Why we love it: It’s fresh and it’s fun."
Yes, that's quite a good review, although I thought Rick Stein's "chippie" was awful when I tried it. Harbour Lights nearby is a great real no-nonsense chippie though, and the views are better. Cheers.
[quote][p][bold]esswords[/bold] wrote: Lord B F-S, here's the whole piece (which the Packet might not be able to post themselves). "Falmouth has always been a place of wonderful sea views, beaches and countryside, but recently it’s become much more than that. Where once the steep town on the Fal estuary attracted retirees and holidaymakers, now it is becoming a cultural hub tucked away in a corner of Cornwall. The arrival of University College Falmouth has played a large part in its metamorphosis into a lively place of young creatives, small businesses, bookshops, cinemas, galleries and world-class yachts in the harbour. The final seal of approval? Rick Stein has opened a chippie. It’s what Falmouth has kept, though, that makes it special. It’s still a fishing town, and there’s a quirkiness about the many bars and restaurants, from the Gylly Beach Cafe to Dolly’s Tea Room & Wine Bar. The housing market is slow and steady, with terraced homes selling for about £230,000. The schools are good, and nearby Truro provides private schools, chain stores and a mainline station. Why we love it: It’s fresh and it’s fun."[/p][/quote]Yes, that's quite a good review, although I thought Rick Stein's "chippie" was awful when I tried it. Harbour Lights nearby is a great real no-nonsense chippie though, and the views are better. Cheers. Lord Barrington Forbes-Smythe
  • Score: 4

12:32pm Tue 18 Mar 14

ElevenEleven says...

esswords wrote:
Lord B F-S, you need to read theactual article in the Sunday Times, with regard to house prices Falmouth was commended for its LOW prices, not high.
That's funny, because Truro was in the headlines last week for being the third least affordable city in the UK (in terms of price vs. average local wage), and prices in Falmouth are quite comparable to Truro.
[quote][p][bold]esswords[/bold] wrote: Lord B F-S, you need to read theactual article in the Sunday Times, with regard to house prices Falmouth was commended for its LOW prices, not high.[/p][/quote]That's funny, because Truro was in the headlines last week for being the third least affordable city in the UK (in terms of price vs. average local wage), and prices in Falmouth are quite comparable to Truro. ElevenEleven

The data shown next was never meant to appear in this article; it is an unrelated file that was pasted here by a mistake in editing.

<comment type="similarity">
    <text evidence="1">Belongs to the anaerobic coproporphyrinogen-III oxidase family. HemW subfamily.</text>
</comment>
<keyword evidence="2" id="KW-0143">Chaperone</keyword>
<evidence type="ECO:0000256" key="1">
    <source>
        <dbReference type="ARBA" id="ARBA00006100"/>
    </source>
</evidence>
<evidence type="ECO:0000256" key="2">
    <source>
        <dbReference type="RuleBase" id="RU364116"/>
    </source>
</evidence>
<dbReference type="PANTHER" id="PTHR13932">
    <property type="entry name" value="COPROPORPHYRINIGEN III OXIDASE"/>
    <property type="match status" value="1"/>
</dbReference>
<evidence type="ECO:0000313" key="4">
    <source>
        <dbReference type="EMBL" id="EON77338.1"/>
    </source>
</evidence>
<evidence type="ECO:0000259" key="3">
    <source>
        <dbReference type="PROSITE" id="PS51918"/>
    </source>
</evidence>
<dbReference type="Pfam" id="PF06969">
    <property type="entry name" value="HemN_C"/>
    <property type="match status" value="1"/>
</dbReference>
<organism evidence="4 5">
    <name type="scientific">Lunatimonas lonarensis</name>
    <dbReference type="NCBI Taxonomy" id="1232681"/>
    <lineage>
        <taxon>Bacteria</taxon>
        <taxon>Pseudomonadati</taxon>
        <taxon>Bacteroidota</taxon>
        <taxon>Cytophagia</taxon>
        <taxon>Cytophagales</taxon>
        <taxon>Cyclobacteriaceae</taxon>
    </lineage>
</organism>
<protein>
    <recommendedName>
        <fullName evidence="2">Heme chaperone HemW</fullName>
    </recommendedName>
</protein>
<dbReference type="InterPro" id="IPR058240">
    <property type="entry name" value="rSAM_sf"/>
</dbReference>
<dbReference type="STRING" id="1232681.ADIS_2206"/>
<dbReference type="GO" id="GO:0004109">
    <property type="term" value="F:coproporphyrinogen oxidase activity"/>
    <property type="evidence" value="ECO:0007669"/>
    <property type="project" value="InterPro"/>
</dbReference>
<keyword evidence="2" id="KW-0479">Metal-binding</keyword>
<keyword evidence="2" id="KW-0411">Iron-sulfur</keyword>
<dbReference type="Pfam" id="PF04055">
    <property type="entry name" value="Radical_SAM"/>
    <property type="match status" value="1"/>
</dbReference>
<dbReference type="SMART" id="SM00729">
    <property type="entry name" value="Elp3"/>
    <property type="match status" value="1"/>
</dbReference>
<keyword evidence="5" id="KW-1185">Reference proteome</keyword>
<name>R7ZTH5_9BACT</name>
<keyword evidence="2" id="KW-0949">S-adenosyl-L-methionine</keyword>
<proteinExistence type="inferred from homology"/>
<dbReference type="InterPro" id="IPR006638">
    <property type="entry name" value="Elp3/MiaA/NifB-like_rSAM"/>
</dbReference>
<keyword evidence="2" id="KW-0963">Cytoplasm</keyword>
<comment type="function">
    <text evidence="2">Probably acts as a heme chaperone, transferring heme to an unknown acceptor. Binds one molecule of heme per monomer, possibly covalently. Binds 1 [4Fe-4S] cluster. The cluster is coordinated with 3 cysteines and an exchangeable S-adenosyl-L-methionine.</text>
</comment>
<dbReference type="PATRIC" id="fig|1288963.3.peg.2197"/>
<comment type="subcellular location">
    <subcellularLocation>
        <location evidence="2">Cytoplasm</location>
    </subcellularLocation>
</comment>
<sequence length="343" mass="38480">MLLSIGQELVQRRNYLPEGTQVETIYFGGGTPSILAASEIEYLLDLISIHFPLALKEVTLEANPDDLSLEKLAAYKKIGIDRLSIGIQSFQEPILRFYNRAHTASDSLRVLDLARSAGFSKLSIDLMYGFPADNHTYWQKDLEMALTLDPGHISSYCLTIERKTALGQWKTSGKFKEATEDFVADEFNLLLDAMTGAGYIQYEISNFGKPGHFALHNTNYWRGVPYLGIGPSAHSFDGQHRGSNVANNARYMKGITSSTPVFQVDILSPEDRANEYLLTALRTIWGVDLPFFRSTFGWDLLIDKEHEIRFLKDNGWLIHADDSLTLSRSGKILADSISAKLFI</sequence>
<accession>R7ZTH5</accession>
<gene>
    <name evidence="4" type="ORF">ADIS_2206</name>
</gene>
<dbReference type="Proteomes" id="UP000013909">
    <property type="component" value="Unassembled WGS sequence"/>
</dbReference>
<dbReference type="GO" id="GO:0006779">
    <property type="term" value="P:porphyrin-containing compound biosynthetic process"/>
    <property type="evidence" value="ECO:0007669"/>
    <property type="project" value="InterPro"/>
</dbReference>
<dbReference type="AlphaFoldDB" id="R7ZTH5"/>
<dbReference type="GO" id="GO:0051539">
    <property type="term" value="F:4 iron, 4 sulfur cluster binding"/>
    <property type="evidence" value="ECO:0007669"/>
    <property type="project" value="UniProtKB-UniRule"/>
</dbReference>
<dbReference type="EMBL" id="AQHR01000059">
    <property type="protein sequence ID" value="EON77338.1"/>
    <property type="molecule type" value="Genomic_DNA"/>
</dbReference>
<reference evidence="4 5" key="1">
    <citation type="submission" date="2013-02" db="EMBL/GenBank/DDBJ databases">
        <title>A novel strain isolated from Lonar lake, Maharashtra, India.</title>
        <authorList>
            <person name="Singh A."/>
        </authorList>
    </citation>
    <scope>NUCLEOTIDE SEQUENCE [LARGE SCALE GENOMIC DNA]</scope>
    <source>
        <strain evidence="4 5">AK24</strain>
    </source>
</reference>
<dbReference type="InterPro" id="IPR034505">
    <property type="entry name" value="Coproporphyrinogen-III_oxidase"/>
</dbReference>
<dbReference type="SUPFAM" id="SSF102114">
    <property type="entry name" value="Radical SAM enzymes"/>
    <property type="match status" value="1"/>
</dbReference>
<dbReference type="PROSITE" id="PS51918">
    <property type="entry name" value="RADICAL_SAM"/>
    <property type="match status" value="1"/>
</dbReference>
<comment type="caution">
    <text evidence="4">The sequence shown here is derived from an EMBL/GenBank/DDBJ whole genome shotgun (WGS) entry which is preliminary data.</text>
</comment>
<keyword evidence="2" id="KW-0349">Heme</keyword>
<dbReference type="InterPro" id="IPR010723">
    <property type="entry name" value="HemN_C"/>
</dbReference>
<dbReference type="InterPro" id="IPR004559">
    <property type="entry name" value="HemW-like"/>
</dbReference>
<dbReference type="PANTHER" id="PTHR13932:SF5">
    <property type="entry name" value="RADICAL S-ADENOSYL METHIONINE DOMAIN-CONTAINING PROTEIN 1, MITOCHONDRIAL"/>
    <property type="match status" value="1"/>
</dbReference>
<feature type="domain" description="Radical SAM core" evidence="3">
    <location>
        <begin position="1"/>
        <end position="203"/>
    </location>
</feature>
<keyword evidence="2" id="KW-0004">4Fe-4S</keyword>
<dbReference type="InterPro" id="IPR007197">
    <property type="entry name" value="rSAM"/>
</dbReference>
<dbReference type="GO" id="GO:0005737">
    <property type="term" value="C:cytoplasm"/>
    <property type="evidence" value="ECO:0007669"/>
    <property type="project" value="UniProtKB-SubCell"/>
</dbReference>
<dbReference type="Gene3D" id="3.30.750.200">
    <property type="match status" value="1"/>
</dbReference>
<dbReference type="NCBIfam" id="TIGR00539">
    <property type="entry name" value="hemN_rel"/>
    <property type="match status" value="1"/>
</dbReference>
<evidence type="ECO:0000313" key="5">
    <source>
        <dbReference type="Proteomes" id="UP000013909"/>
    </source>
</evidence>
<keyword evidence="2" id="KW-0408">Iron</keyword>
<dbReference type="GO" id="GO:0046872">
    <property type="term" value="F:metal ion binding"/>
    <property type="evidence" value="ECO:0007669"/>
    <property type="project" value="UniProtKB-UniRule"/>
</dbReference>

• Score: 6

1:13pm Tue 18 Mar 14

Lord Barrington Forbes-Smythe says...

ElevenEleven wrote:
esswords wrote:
Lord B F-S, you need to read theactual article in the Sunday Times, with regard to house prices Falmouth was commended for its LOW prices, not high.
That's funny, because Truro was in the headlines last week for being the third least affordable city in the UK (in terms of price vs. average local wage), and prices in Falmouth are quite comparable to Truro.
Good point, EE, I thought something about this simply didn't add up!
[quote][p][bold]ElevenEleven[/bold] wrote: [quote][p][bold]esswords[/bold] wrote: Lord B F-S, you need to read theactual article in the Sunday Times, with regard to house prices Falmouth was commended for its LOW prices, not high.[/p][/quote]That's funny, because Truro was in the headlines last week for being the third least affordable city in the UK (in terms of price vs. average local wage), and prices in Falmouth are quite comparable to Truro.[/p][/quote]Good point, EE, I thought something about this simply didn't add up! Lord Barrington Forbes-Smythe
  • Score: 4